The sale of a business is often an exciting yet stressful time for both the seller and the buyer.

One of the biggest causes of stress is the legal aspect of the sale — ensuring that you’ve covered everything and that you’re protected during the sale and after.

The sale of an online business is no exception. Even if the deal doesn’t involve the sale of any physical stock or taking over a high-exposure retail lease, the intellectual property, reputation and client base of the business can be just as (and often more) valuable than that of a standard brick and mortar business.

In this article, we’ll focus on what’s included in an Online Business Sale Agreement where the business for sale has no physical assets — only intellectual property and goodwill.

What Exactly Is The Seller Selling?

During the sale of an online business, it is important that both parties know exactly what is for sale and what is not.

Below are some things that could be included in the sale of an online business.

Intellectual Property

Intellectual property is the intangible (i.e. not physical) assets of a business, which can include:

  • the business’ name
  • the business’ logos
  • email addresses
  • website domain and content
  • social media accounts
  • trade marks registered in the business’s name

Intellectual property is often the most valuable asset a business owns.

For example, consider the purchase of a software company — the buyer would want to make sure they’re purchasing the ownership and right to licence out the software that has been developed by the seller.


Goodwill is another type of intangible asset that may or may not be included in an online business sale.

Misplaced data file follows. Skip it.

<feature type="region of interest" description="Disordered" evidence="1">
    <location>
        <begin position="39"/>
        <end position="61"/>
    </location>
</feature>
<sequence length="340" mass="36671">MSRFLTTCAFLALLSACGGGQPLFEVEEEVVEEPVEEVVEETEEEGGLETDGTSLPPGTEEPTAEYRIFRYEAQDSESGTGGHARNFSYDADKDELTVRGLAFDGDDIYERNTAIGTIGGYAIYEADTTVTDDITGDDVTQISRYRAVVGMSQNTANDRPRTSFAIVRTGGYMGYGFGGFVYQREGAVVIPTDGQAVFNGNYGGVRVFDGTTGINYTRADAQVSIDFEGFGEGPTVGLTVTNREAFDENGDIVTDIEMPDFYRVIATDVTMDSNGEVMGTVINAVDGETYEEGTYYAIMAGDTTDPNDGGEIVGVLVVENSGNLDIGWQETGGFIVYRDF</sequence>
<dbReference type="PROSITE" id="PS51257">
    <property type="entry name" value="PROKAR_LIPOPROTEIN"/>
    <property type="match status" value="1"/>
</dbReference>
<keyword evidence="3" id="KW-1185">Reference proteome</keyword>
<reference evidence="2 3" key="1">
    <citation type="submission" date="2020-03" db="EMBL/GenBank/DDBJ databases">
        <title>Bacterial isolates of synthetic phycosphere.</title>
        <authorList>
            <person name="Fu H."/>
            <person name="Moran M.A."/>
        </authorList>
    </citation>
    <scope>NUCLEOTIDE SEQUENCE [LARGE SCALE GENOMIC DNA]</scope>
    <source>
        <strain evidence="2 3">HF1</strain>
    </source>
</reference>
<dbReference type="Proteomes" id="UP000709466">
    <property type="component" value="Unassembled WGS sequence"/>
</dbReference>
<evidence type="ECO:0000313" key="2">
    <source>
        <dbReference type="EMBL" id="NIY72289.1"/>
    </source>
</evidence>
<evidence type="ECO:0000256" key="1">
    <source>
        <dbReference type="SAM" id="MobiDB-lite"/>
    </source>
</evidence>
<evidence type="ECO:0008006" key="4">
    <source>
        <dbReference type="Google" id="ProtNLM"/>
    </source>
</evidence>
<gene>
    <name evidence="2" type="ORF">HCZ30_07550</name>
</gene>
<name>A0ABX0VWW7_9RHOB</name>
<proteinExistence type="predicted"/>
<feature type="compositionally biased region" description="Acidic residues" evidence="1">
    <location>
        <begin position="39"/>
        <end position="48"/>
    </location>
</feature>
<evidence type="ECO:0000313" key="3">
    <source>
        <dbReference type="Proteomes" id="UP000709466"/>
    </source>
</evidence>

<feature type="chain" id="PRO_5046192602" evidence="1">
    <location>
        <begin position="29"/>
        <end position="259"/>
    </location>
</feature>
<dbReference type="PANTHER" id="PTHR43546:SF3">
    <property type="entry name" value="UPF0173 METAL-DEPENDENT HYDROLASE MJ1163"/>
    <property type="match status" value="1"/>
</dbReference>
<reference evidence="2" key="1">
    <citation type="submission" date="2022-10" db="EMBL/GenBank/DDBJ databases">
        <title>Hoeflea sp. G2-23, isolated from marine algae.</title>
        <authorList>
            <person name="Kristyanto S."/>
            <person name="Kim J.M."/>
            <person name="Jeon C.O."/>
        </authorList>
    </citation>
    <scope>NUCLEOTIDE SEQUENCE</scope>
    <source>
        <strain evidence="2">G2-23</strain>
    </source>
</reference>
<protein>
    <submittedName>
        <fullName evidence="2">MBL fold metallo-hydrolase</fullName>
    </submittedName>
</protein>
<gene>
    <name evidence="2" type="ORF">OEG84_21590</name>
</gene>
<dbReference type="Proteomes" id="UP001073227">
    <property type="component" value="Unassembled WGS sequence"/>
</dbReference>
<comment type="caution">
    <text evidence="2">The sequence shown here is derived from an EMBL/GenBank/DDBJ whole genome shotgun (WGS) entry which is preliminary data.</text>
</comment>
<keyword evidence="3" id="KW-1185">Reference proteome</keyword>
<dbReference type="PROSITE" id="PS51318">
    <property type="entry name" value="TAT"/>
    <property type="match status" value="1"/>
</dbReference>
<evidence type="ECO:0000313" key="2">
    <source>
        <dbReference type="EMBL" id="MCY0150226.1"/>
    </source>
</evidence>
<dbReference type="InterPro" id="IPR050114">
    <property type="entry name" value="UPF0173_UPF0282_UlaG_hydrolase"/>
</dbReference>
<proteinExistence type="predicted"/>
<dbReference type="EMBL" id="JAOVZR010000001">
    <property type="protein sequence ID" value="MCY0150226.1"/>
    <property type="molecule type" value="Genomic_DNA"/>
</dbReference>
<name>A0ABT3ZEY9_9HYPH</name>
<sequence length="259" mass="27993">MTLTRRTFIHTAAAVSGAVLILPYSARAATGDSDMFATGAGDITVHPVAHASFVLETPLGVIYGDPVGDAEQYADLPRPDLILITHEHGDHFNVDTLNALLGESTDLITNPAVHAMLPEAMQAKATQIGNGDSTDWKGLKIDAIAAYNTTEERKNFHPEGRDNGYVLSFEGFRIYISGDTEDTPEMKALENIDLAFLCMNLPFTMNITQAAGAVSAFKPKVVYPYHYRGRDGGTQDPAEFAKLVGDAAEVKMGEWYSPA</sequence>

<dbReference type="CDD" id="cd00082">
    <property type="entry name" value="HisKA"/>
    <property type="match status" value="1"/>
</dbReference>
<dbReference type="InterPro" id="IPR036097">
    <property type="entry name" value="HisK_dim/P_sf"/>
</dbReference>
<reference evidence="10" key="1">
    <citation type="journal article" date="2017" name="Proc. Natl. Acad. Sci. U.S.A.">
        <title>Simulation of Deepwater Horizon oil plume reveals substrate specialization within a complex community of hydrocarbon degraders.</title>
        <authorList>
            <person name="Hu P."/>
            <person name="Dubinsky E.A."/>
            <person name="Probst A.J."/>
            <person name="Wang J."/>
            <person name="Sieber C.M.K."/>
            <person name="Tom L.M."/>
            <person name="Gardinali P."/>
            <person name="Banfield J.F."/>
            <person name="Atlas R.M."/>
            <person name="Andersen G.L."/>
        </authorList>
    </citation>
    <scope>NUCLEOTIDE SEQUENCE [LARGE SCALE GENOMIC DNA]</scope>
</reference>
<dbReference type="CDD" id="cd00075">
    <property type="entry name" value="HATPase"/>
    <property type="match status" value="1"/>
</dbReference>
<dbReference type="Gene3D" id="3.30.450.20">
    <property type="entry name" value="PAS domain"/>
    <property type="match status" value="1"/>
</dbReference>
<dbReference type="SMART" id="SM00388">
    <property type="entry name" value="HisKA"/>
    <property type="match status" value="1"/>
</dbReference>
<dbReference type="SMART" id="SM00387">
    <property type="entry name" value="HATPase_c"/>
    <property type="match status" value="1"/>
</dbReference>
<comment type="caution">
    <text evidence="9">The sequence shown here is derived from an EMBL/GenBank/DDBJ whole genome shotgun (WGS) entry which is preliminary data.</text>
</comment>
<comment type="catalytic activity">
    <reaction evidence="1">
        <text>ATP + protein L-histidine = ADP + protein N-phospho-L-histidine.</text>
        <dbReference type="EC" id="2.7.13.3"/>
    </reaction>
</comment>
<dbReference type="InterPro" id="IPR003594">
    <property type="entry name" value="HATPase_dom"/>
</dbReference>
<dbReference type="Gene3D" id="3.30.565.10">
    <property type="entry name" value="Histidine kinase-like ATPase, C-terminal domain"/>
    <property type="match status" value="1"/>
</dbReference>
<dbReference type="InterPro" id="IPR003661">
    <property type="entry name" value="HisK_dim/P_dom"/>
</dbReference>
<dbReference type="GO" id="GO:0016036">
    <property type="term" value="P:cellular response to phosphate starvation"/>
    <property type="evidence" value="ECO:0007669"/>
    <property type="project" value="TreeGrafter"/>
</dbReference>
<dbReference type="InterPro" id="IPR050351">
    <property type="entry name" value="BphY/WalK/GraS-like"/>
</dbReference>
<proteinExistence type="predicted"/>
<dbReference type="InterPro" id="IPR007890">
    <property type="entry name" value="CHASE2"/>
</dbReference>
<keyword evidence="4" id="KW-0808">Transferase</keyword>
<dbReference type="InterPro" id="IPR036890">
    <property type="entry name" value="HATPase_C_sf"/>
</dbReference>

Goodwill is the reputation of the business that it is being purchased. It includes the business’ customer base and the brand that has been developed.

For example, if a buyer is looking to purchase a small cafe that is well known in the area with a strong and loyal customer base, the amount of money that the parties agree to add on top of the tangible value of the business (i.e. stock, machinery and fitout) is likely to be greater than the purchase of a cafe that has just started out.

Goodwill is more valuable to some buyers than others. If the buyer wants to open a pizza restaurant in the cafe’s premises instead of continuing the cafe’s brand, the buyer would not expect to pay any goodwill in the business sale.

What Is Covered In An Online Business Sale Agreement?

Aside from clearly setting out the assets that are part of the sale, an Online Business Sale Agreement will need to cover:

  • the purchase price
  • any deposit that is payable (often 10% of the purchase price)
  • the settlement period (i.e. the time in between signing the contract and the actual business handover)
  • the obligations of each party to complete settlement
  • what will happen with existing staff (i.e. whether the purchaser plans to keep existing staff on)
  • restraint of trade clauses (if the buyer requires the seller not to start or work for a competing business in a certain geographical area)
  • the seller’s involvement in the business after settlement (such as through providing on-going training)
  • warranties and indemnities of the buyer and seller (i.e. promises and protections that each party gives to the other)

Do I Need A Lawyer to Draft My Agreement?

It’s important to make sure each of the above matters are considered and properly reflect the parties’ agreement.

A properly drafted Online Business Sale Agreement ensures that both parties are protected and all aspects of the sale are considered. Both the buyer and the seller can run into trouble if any clauses aren’t drafted properly or if key details are missed.

We’d recommend having a lawyer draft an Online Business Sale Agreement. Feel free to get in touch with Sprintlaw any time if you’d like to discuss further!

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